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WMC 2013: Holden’ It Down At Cafeina

WMC 2013: Holden’ It Down At Cafeina

The Wynwood Arts District is a special place. It is situated just northwest of Downtown Miami. This up-and-coming neighborhood is a magnet for art galleries, artists, hipsters, free thinkers and creative types. In the heart of Wynwood, every open wall is covered in graffiti murals from the biggest names in the street art business, thanks to works by Banksy, Shepard Fairey, How & Nosm, Retna, Chris Riggs, RONE, Phibs, and the list goes on and on. It’s exciting to see that a few music venues have popped up in this area, which is not normally on the map of the average WMC attendee or EDM enthusiast. One stop on every vet’s to-do list was a rare showcase by James Holden at the indoor-outdoor lounge known as Cafeina on Thursday, March 21, 2013.

The Wynwood Arts District is a special place. It is situated just northwest of Downtown Miami. This up-and-coming neighborhood is a magnet for art galleries, artists, hipsters, free thinkers and creative types. In the heart of Wynwood, every open wall is covered in graffiti murals from the biggest names in the street art business, thanks to works by Banksy, Shepard Fairey, How & Nosm, Retna, Chris Riggs, RONE, Phibs, and the list goes on and on. It’s exciting to see that a few music venues have popped up in this area, which is not normally on the map of the average WMC attendee or EDM enthusiast. One stop on every vet’s to-do list was a rare showcase by James Holden at the indoor-outdoor lounge known as Cafeina on Thursday, March 21, 2013.

The entrance to Cafeina was through a small alleyway with a wrought iron gate that opened up in to a nice-sized courtyard. It was disappointing to see that only half the courtyard was in use. Obviously, the staff did not want people sitting for a night like the one that was in store. It was time to dance underneath trees laced with psychedelic lighting. DJ Tennis of the Life and Death label opened things up nicely around 11 p.m. The crisp and deep tones of the Dynacord soundsystem were working in his favor (which explained the windows rattling at the Wynwood Kitchen & Bar a few doors down). The stacks of speakers and a DJ booth were located outside in the courtyard under the limbs of a banyan tree. The setup was outfitted with Technics 1200s, Pioneer CDJ2000s and a Pioneer DJM1000 mixer. Unfortunately, the Technics made for better drink coasters, as they sat idol all night. DJ Tennis serenaded the early crowd with deep and sexy house music. He also won the award for Best T-shirt with his neon dinosaur-clad get-up, which was both whimsical and totally fitting.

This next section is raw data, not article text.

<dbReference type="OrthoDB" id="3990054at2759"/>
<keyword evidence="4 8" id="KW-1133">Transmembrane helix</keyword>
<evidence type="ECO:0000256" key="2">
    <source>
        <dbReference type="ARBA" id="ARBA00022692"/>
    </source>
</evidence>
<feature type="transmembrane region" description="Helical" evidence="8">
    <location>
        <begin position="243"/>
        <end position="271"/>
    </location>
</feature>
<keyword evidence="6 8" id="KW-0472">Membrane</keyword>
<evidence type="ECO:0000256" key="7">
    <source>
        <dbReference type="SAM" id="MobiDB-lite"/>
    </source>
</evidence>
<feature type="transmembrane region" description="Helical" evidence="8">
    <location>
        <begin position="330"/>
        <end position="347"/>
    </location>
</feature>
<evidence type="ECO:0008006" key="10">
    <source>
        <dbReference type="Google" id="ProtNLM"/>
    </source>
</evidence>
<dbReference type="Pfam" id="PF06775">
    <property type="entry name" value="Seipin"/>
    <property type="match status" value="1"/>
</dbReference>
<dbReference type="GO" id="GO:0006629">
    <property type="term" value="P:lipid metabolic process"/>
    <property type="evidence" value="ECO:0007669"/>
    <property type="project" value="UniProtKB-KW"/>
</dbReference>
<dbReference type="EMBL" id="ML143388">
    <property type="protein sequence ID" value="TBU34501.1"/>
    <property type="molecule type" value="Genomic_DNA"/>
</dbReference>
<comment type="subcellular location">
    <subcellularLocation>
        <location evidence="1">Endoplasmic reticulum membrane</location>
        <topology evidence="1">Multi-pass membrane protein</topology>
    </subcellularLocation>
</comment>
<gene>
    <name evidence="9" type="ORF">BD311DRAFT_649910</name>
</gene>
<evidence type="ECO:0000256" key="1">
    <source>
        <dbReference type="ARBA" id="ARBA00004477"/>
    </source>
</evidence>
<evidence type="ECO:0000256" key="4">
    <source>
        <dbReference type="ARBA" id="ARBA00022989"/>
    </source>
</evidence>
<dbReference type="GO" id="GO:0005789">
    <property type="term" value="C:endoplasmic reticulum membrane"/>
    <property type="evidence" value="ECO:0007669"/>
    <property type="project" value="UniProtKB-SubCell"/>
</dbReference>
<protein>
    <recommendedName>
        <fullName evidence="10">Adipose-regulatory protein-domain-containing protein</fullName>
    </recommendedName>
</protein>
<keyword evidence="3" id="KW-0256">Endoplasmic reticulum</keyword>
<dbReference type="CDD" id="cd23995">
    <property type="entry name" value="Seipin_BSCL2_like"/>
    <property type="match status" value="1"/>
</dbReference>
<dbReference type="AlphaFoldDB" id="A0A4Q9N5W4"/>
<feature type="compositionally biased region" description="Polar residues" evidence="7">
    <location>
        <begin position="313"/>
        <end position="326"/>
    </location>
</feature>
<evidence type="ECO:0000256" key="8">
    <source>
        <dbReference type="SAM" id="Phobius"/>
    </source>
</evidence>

Next on the decks was John Talabot, a Barcelona-based producer and DJ. Thursday night was to be this progressive producer’s Miami debut. Right away, his style brought the vibe to darker, more shadowy techno place. He incorporated tribal drum patterns with acid house-style buildups and breakdowns. During the latter half of his set, it was great to see people showing up from the Dirtybird BBQ, Surfcomber and other major daytime parties that day. 

People in the know about EDM were definitely stoked to see James Holden. A strong contingency from local group known as The Electric Sandwich Shop (TESS) started to fill the dance floor and hand out free pins and swag to visitors. 

Holden entered the intimate venue around 1:30 a.m. with warm greetings from every direction. The Technics were taken off the DJ booth and Holden began setting up his own gear. He brought his own custom CDJs and laptop – they were nothing like I had ever seen. They looked almost military-grade and very minimal. And, I’m not talking Pioneer and MacBook Pro here. They were most definitely custom-made and likely from his home studio. Holden was also was using and Traktor Kontrol X1 by Native Instruments. Talabot finished his set with some 808 style, hip-hop infused breakbeats, which proved to be very danceable by the crowd.

At 2 a.m., Holden took control of the graffiti-covered courtyard. He opened with a very strange and twisted melodic build-up that had no beat to it, the type of experimental and psychedelic tone that Holden is known for, which confirmed there are still some cutting-edge and abstract melodies lingering in the EDM scene. All to often, EDM sets seem to follow a common template. But, thankfully, Holden was anything but the norm. The music smoothly transitioned into a more organic and tribal house style, even a bit tropical; Holden’s ode to Miami, perhaps. Soon to follow was a vintage ‘80s electro tune that could have been on the soundtrack to Miami Vice. Holden was mastering the effects processor located directly on his turntable with wild pitch changes, filters and flanger effects. Some breakbeats followed next, and Holden’s delivery truly touched upon all genres of EDM, all the while maintaining his abstract and twisted signature sound.

Between Holden’s 128-BPM dark techno al fresco, and Nightdrive Miami’s fourth anniversary celebration with soulful disco inside, there was a well-rounded offering of tunes. But, as Holden wrapped up, fanatics wanted to continue riding his wave, already in search of other late-night gigs to keep the flow going strong in Wynwood and beyond.

Photos by Melodysiac © 2013

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victor

March 28th, 2013

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